Is it better to rain in hell or serve in purgatory?
Every July I make my pilgrimage to Briggs Farm for the annual Blues Fest for
a weekend of blues and booze surrounded by a couple thousand like-minded
people. Everyone brings a chair or two and a cooler filled with their
favorite fluids -- and after they find their spot they proceed to sit in the hot
summer fun and listen to the best blues artists in the country while they quaff
vast quantities of beer, wine, rum, and coolers and watch the other inhabitants
of this musical farm field mill about and have a good time. Naturally, the
longer you stay, the happier you get, and the better the music sounds.
The sad part is even this happy gathering can be overly secured.
In July of '04 I noticed security wasn't as invisible as it was in other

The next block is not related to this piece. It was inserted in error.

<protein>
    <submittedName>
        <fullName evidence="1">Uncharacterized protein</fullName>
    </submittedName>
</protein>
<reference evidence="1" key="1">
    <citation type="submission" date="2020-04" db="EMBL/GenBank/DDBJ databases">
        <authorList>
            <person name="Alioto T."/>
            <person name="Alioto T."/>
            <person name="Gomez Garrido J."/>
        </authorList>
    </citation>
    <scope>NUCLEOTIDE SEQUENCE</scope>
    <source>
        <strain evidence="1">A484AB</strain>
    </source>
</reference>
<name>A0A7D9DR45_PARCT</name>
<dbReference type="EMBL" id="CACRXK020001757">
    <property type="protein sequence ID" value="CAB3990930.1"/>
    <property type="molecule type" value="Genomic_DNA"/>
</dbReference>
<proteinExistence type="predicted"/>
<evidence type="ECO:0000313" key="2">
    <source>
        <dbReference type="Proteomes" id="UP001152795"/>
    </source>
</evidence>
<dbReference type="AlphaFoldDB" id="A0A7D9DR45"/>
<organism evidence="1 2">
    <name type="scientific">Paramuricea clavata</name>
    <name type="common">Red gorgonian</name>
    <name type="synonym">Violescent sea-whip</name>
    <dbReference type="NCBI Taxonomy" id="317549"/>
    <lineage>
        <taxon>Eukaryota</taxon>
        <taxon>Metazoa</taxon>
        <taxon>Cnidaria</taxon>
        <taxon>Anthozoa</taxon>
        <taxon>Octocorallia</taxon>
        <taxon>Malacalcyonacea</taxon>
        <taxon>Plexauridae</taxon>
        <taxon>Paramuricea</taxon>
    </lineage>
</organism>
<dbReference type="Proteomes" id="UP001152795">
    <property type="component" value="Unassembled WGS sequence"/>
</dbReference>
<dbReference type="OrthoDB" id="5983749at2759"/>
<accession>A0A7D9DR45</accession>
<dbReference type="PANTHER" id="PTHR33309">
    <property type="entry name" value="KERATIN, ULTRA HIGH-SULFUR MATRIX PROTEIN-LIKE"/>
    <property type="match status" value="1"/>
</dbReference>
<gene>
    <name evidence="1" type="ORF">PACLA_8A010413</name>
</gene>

years. There seemed to be a rather large number of people wearing security
T-shirts, carrying radios and milling through the crowds. There has always
been a rule about glass containers at Blues Fest, and for a very good
reason. Glass cuts and messes up the grounds. Everyone instinctively
knows this, so they keep their glass bottles under cover and they take them with
them when they leave. We're all pretty cool about that. After all,
it's our place, so we have to take care of it. Besides, you don't always have a choice of glass or plastic when you go to the liquor store, and sometimes
it's just not convenient to convert to plastic.
One year I was on my way to Briggs and just didn't feel like shopping for
booze before I left, so I got an almost-full bottle of Seagram's 7, added equal
amounts of sweet and dry vermouth and a few dashes of bitters, and made a bottle
of perfect Manhattans. A jar of maraschino cherries, some toothpicks,
go-cups and a chest of ice and I had my selected, portable bar. I set up
my lounge chair with the footrest and twin cup holders, initiated my
bar and began to do the one thing in this world I absolutely refuse to do ever